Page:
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P290 Do lung function indices correlate with risk of pneumothorax following CT-guided biopsy?
  1. P Griffiths,
  2. J Heaton,
  3. S Claxton,
  4. D Hughes
  1. Wirral University Teaching Hospital NHS Foundation Trust, Liverpool, UK


Introduction CT-guided lung biopsy is a widely used and established technique for the diagnosis of lung lesions, and several risks are well described. The most common complication is pneumothorax, occurring in approximately 20% of cases. We aimed to characterise the risk of post-procedure pneumothorax in our patient population, and determine whether lung function indices correlate with the incidence of pneumothorax.

Methods Patients undergoing CT-guided biopsy of intraparenchymal lesions from January 2014–2015 were retrospectively identified. Patients were stratified in to those with and without post-procedure pneumothorax. Spirometry and transfer factor for carbon monoxide (TLCO) were reviewed and compared using an unpaired t test.

Results 111 procedures were performed in 111 patients (53 men 58 women; mean age 70.4 years; range 40 to 88), all done for suspected malignancy. Pneumothorax was identified in 25 patients post biopsy (21%; age range 61 to 87; mean ± SD age, 73.4 ± 6.7), 12 female (48%) and 9 patients (36%) had emphysema.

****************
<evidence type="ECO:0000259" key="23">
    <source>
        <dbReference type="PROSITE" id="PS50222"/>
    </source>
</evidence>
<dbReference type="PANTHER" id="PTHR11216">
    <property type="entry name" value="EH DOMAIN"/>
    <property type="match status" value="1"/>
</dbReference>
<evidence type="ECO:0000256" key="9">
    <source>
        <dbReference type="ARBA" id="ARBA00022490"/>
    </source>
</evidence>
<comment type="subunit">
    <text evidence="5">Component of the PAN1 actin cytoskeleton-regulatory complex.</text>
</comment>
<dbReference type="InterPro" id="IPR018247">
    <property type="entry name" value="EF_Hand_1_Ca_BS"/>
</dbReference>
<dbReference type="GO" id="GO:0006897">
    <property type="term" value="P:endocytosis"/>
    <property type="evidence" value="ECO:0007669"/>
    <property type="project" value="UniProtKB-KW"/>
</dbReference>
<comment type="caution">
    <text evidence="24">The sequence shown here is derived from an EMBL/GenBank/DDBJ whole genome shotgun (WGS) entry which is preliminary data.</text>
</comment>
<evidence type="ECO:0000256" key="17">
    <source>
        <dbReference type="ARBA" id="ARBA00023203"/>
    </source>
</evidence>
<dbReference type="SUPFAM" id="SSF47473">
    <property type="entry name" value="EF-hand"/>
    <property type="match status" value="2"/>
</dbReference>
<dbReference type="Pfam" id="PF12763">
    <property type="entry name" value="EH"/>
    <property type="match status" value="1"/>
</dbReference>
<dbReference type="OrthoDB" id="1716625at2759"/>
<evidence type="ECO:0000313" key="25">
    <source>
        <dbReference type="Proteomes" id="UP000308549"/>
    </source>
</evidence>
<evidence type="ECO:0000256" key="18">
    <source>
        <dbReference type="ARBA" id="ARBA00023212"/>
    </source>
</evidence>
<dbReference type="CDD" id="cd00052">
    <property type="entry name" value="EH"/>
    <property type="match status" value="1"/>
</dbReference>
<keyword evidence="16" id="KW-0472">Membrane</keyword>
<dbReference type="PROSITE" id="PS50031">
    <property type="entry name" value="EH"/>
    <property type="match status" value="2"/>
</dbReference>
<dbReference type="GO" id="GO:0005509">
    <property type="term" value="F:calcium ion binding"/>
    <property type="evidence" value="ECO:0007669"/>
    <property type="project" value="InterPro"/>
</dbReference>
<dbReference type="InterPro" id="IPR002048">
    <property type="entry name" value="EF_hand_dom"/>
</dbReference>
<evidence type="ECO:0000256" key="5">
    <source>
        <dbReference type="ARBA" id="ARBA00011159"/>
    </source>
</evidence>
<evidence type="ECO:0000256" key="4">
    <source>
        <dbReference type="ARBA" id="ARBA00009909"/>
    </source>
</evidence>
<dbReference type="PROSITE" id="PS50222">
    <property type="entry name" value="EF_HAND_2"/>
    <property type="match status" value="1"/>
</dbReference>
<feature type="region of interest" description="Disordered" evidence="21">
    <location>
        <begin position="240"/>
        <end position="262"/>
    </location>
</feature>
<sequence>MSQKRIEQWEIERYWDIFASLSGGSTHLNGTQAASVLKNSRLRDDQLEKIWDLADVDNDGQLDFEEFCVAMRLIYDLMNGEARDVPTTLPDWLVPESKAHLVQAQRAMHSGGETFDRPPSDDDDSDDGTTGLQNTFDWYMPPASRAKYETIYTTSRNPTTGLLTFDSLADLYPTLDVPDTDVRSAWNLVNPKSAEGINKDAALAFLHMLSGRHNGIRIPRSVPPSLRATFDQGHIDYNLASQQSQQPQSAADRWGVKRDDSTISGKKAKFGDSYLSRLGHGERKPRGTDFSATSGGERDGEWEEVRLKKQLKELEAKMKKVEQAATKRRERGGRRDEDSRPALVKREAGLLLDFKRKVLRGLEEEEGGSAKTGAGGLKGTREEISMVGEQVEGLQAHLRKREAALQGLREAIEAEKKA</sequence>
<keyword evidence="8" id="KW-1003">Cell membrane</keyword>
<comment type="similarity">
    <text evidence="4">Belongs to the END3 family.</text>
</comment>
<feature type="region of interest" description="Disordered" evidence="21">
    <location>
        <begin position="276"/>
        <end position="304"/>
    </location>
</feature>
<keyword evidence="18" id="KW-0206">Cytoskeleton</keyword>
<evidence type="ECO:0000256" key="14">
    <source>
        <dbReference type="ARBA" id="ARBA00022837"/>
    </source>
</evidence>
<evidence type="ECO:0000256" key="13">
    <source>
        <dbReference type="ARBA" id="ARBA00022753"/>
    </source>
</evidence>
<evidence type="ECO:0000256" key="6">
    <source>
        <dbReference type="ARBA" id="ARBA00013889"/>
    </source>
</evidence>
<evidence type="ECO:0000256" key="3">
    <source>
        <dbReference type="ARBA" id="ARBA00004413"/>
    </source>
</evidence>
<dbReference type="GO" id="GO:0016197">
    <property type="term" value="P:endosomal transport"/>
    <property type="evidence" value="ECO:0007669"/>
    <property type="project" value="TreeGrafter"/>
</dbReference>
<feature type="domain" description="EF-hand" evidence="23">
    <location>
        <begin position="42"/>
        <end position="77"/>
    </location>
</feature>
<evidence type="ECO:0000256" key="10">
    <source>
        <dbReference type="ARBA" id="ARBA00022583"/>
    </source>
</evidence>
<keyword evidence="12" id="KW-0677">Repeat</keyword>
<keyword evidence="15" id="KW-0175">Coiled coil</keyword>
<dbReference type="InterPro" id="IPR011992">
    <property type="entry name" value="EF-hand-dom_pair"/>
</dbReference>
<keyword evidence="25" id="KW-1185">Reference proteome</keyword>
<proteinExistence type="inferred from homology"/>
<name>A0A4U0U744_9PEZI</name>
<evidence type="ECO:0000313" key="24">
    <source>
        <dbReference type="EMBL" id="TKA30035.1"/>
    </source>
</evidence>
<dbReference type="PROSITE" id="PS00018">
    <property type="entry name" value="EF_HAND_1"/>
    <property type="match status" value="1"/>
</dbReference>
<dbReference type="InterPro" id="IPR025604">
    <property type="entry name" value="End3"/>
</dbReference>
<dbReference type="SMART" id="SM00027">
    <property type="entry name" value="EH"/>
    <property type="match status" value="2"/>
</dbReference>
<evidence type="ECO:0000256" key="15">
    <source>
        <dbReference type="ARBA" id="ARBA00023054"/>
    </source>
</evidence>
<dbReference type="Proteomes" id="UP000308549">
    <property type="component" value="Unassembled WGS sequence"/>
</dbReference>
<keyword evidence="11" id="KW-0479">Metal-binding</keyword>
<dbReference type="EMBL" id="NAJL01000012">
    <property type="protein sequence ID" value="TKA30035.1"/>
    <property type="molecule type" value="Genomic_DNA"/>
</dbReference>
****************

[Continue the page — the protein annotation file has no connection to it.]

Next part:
Of the 25 patients with pneumothorax, FEV1 ranged from 32 to 115% predicted (80.5% ± 23.57%) and FVC ranged from 54 to 125% (91.9% ± 19.1%). TLCO was available for 14 patients, range 34 to 99% predicted (71.5% ± 19.2%). Of the 86 patients with no pneumothorax, FEV1 ranged from 27 to 126% predicted (73.9% ± 29.9%) and FVC ranged from 38 to 139% predicted (85% ± 21.9%). TLCO was available for 50 patients (58%), range 31 to 108% predicted (63.2% ± 18.9%).

There was no significant difference in FEV1 (p = 0.199), FVC (p = 0.109), FEV1/FVC ratio (0.99) or TLCO (0.176) between the two groups.

In patients developing pneumothorax, those requiring a chest drain (6/25, 24%) showed no significant difference in FEV1 or FVC (p = 0.76 and p = 0.41 respectively) to those managed conservatively. TLCO however was significantly lower in patients requiring chest drain insertion (79% ± 16.1% vs. 52.8% ± 12.8%, p = 0.002).

Conclusion From our patient group, spirometry data and TLCO showed no correlation with the frequency of pneumothorax. In those patients developing pneumothorax, a low TLCO may predict the need for invasive management.

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